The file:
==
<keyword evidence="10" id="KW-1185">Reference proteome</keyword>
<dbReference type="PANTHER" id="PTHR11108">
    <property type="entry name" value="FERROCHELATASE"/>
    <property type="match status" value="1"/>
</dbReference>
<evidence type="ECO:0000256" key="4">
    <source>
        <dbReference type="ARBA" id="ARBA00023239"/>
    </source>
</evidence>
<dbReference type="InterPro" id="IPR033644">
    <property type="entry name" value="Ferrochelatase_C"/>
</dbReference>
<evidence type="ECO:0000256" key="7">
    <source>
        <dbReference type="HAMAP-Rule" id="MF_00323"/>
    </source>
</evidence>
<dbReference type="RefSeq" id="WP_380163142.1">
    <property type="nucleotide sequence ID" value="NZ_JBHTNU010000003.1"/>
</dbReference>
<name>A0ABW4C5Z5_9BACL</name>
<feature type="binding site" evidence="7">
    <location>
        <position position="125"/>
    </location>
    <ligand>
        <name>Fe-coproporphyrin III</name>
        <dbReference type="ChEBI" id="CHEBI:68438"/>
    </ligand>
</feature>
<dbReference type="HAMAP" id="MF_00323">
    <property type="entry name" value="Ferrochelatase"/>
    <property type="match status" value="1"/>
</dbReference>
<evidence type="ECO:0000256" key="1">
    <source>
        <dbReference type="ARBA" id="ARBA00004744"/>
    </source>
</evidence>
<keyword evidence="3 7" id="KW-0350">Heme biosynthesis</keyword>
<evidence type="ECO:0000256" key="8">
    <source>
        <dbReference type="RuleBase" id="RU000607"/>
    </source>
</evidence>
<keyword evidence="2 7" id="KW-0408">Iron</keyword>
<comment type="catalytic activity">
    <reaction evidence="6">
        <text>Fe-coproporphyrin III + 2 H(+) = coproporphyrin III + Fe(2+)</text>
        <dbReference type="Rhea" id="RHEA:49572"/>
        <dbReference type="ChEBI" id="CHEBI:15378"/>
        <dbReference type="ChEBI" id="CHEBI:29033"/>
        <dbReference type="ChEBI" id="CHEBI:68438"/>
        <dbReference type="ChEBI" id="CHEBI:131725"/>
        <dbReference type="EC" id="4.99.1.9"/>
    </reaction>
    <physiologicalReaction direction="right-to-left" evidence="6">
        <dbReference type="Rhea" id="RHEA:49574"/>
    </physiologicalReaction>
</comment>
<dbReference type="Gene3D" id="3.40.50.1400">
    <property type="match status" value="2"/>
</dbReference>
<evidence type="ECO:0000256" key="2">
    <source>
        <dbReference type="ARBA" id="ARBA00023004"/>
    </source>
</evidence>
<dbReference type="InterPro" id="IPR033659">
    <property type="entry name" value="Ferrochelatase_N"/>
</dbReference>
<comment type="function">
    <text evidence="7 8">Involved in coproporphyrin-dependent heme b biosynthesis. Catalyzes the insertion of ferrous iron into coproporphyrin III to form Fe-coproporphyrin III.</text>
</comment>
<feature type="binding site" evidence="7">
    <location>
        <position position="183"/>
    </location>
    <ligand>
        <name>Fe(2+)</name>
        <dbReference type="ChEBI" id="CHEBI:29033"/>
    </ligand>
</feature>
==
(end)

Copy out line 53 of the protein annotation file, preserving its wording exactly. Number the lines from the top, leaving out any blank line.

        <dbReference type="ChEBI" id="CHEBI:29033"/>